The apple is known to have played a long and significant role in the history of mankind. He did not contribute insignificantly to the loss of the poor of paradise. Later, it returned as an expensive but highly image-laden temptation in the field of modern communications technology. By the way, similarly successful as in paradise at that time.
In 2004 Donna Karan continued the game with temptation. She created a fragrance that would be particularly seductive. How else can you interpret the name "Be Delicous"? Be delicious! Like a fresh, crunchy, juicy-sweet apple that appeals to the bite.
For me, it all resonated with this eau de parfum, for which at the time the advertising drum was also stirred vigorously. I remembered one commercial in particular. He alludes to the biblical temptation and shows a young, naturally very attractive, brunette young lady in the streets of the "Big Apple" New York. She pauses in front of a fruit stand, attracted by a mountain of appetising Granny Smith apples. A handsome guy also seems to be interested in the green apples. He is already holding one of these vitamin bombs in his hand. Now he sees the pretty lady - and spontaneously hands her the delicious apple. She does not hesitate for long and bites the fresh fruit heartily. For a moment she thinks about giving the apple back to the man. He seems to be waiting for it. But she has decided differently and continues laughing with the bitten apple. Will he follow her? It almost looks that way.
I admit I'm susceptible to advertising and love perfume. When I hear or see about a new perfume, I start to take an interest in it and can hardly wait to get a taste of it. Often comes along - I will not say the evil awakening, but yet the disappointment on the first sprayer. Too heavy, too sweet, too bland, too cheap, too strict, too much of that, too little of something else - something. And I go on without looking back.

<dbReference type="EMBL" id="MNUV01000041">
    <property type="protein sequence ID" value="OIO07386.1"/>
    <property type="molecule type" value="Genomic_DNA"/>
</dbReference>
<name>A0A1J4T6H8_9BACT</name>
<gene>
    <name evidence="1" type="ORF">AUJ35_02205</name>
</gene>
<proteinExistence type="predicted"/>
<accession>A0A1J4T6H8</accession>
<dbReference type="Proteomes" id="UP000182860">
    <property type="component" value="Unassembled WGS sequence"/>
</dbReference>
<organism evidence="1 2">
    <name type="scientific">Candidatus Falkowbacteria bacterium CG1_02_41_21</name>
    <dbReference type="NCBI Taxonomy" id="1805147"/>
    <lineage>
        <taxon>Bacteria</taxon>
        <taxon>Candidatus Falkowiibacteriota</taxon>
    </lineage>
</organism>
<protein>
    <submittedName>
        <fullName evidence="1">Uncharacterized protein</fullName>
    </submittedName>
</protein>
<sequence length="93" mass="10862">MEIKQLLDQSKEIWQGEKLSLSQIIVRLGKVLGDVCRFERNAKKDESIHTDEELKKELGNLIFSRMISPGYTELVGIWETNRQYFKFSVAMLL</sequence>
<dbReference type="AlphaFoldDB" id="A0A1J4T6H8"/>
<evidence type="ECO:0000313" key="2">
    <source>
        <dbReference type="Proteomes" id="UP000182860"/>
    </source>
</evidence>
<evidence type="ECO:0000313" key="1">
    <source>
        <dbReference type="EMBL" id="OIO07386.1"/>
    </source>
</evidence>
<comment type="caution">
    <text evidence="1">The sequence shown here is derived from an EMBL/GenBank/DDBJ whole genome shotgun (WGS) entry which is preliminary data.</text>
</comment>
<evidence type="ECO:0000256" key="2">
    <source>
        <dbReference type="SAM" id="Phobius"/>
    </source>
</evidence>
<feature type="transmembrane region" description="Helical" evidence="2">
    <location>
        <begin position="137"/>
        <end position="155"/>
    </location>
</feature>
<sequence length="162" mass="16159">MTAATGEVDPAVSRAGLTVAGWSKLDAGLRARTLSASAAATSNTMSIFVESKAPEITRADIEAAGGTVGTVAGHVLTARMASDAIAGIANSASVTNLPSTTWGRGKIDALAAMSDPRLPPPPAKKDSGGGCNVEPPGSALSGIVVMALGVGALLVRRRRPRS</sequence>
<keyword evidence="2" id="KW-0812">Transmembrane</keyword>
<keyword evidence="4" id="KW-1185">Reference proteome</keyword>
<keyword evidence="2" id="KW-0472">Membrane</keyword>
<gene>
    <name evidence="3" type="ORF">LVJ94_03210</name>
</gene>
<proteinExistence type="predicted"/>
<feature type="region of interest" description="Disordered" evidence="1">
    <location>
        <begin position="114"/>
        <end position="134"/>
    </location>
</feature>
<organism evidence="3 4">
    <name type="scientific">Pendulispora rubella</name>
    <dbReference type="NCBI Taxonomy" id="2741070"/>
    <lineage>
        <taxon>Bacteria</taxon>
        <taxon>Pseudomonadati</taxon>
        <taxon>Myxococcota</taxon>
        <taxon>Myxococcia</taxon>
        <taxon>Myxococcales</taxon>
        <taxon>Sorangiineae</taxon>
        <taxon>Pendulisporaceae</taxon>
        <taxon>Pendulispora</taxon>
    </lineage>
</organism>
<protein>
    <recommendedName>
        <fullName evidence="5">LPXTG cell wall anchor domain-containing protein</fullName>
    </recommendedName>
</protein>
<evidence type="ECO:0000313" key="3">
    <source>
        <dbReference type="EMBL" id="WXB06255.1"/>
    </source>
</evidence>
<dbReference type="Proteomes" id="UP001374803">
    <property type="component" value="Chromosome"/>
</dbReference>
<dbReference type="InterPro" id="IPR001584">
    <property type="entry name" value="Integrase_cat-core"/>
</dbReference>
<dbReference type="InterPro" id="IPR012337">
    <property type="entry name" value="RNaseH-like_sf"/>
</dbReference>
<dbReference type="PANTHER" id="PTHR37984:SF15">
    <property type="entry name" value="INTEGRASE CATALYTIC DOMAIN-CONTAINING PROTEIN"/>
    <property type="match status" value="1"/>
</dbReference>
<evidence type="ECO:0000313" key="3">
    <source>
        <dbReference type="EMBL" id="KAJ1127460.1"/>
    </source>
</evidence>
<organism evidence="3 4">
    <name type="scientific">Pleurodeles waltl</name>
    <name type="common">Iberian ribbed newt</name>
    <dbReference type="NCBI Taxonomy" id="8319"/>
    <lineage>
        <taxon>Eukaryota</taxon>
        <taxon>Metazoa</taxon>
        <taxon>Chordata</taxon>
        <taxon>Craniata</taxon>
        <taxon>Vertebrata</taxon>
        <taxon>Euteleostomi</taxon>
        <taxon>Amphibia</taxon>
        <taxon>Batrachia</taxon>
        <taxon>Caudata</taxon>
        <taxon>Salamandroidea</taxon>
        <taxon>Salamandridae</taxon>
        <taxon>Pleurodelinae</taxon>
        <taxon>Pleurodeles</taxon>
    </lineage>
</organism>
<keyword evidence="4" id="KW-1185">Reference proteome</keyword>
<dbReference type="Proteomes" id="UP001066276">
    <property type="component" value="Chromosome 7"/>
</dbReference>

Not like Be Delicous. The unusual, round apple shape, which gives a silver reflective upper half noble value, the beautiful green colour - clearly visible in the transparent bottle -, the successful name according to my taste, the sympathetic advertising, which elicits a smile from you, all this had already captured me once for the fragrance. Now he only had to convince me olfactorically.
I sniff at the small opening where the perfume comes out when you press down the spray button (which, by the way, is not so easy with the round apple shape). I usually use both hands for help). I sniff fresh sweetness, sweet, somehow green - that's how it seems to me - and fruity.
Now I put it to the test and spray some of the grass green liquid on my hand.
I immediately feel surrounded by a delicious coolness that refreshes me, but at the same time has something noble and elegant. The aroma of a fresh, ripe apple is immediately present.
Was I expecting this? Yeah, maybe. I can't remember. The scent impression is so strong that my expectations disappear behind it.
Yes, maybe I would have expected a typical Granny Smith fragrance, a bit sour, but fresh and not too sweet. But that would have been the aroma of a toilet flushing stone or something.
The scent I now encounter is more subtle. It has an interesting depth in which delicate flowers can be felt. I can't identify them individually. It is a luxuriant scented carpet of sweetnesses such as violets, lilies of the valley, roses and magnolias.
Above all the apple floats - ripe, sweet and exquisite.